Meckel’s Diverticulum

Meckel’s diverticulum is a small appendix of the small intestine that some people have and that can cause problems in childhood such as abdominal pain, bleeding, and intestinal obstruction.

It is the most common congenital anomaly of the gastrointestinal tract . Meckel’s diverticulum is commonly referred to with the rule of 2 :

  • It occurs in 2% of the population (more accurately, between 1% and 4%).
  • It is more common in boys than girls, with a 2: 1 ratio.
  • It is most often located 2 feet (60 cm) from the ileocecal valve.
  • It is generally about 2 cm in diameter.
  • It can contain 2 different types of tissues: gastric and pancreatic.
  • It is more common before 2 years.

What is Meckel’s diverticulum?

Meckel’s diverticulum is a remnant of the omphalomesenteric duct . During a phase of intrauterine development, the primitive intestine communicates with the yolk sac that is located outside the embryo. This conduit that communicates them is called the omphalomesenteric conduit. As the embryo develops, both the yolk sac and the omphalomesenteric duct progressively disappear, but some remnant of this duct may remain in a small percentage of the population and this is what we call Meckel’s diverticulum.

What problems can it give?

Many people with this diverticulum are asymptomatic, that is, it does not give them problems. In the case of showing one’s face, it is usually done in early childhood , especially in the first two years of life.
Meckel’s diverticulum can contain stomach mucosa that is capable of secreting hydrochloric acid, which can cause ulceration, bleeding and possible intestinal perforation.
Around 33% of the patients present symptoms, while 16% of the patients remain asymptomatic, with Meckel’s diverticulum being an accidental finding during a surgical intervention indicated by a different pathology.
When Meckel’s diverticulum presentsclinical manifestations , these are usually nonspecific and therefore the diagnosis is difficult and the diagnosis is suspected when complications develop, in 4-5% of cases. The incidence of complications decreases as age increases. The most common complication in children is hemorrhage .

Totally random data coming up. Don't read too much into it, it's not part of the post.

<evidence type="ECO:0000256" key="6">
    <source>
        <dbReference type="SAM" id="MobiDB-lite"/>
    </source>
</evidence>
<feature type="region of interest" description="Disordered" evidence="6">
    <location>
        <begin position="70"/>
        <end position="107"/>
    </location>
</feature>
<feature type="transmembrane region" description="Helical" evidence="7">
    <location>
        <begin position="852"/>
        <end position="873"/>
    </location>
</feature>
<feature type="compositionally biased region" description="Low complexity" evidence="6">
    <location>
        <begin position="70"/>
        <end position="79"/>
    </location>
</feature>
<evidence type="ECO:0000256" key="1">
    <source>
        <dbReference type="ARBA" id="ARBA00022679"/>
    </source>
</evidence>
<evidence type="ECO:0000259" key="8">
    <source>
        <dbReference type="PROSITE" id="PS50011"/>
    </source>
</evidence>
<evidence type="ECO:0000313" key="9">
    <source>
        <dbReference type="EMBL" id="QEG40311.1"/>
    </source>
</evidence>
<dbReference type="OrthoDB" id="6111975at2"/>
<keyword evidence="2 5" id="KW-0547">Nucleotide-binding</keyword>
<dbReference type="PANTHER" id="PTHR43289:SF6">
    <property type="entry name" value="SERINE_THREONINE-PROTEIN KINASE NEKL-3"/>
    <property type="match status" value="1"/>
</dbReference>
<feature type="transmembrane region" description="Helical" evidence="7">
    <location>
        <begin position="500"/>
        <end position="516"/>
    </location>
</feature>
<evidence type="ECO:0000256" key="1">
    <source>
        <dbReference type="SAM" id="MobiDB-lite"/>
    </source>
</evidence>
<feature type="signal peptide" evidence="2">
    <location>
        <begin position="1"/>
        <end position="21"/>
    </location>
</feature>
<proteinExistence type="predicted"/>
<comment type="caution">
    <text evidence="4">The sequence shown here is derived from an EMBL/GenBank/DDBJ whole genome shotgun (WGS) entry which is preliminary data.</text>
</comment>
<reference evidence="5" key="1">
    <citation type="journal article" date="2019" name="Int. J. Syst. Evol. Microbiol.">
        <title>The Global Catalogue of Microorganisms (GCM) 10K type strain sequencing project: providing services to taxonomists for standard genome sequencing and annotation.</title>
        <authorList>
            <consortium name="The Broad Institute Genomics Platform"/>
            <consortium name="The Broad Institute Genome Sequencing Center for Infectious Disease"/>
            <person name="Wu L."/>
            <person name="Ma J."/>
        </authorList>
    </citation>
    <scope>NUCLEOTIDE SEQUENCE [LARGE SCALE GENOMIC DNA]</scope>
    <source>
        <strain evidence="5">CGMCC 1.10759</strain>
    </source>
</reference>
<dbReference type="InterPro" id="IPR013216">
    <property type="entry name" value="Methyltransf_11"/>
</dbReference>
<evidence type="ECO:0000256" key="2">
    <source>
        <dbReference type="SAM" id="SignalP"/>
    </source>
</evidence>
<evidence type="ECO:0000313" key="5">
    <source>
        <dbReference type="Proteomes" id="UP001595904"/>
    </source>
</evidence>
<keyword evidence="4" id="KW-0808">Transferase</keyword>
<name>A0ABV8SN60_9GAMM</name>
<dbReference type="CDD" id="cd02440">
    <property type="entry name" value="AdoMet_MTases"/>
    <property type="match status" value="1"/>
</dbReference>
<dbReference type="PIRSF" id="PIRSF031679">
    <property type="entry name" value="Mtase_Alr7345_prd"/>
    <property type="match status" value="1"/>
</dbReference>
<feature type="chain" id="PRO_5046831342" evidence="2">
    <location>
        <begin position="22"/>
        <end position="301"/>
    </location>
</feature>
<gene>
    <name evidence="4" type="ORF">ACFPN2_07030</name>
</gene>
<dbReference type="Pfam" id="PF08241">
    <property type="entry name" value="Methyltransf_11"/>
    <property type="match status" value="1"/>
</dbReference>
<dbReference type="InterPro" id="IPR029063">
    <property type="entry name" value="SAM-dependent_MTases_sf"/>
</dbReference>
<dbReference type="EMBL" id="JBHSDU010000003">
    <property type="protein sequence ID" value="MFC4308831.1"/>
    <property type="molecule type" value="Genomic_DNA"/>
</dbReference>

In adults the most common complication is obstruction, followed by diverticulitis.
In the medical literature, the development of malignant neoplasms in patients with Meckel’s diverticulum has been described between 0.5% and 4.9% of patients.

What are the symptoms?

  • Acute abdominal pain located in the central or right part of the abdomen, and clinically confused with acute appendicitis. It can be accompanied by bleeding in the stool, but not always.
  • Presence of blood in the stool without abdominal pain that can even cause major bleeding problems and shock.
  • It can be the cause of intussusception , which causes abdominal pain, vomiting, irritability, and a palpable mass on the right side of the abdomen. This clinic occurs more frequently in children under six years of age.
  • Intestinal obstruction . It is a very serious condition where the bowel loops wrap around the omphalomesenteric ligament. The child has significant discomfort, vomiting, pain, bloating, and severe constipation.

How is it diagnosed?

  • The diagnosis is made differently depending on whether the clinical picture is acute or subacute.
  • When the child’s symptoms are so severe that it is necessary to go to the operating room , it is at the time of the intervention that the anatomical structure is observed and the cause of massive bleeding, acute abdominal pain or intestinal obstruction with the Meckel’s diverticulum.
  • In cases where chronic bleeding in the stool is suspected without pain or vital urgency, the diagnosis is made by scintigraphy with an isotope that is captured by the gastric mucosa that the Meckel’s diverticulum has inside, showing its existence and location. Once diagnosed, surgery is scheduled to remove it and prevent future problems.

What you should know…

  • In the case of showing one’s face, it is usually done in early childhood, especially in the first two years of life. The most common complication in children is hemorrhage.
  • It can manifest with acute abdominal pain and blood in the stool.
  • Once diagnosed, surgery is scheduled to remove it and prevent future problems.

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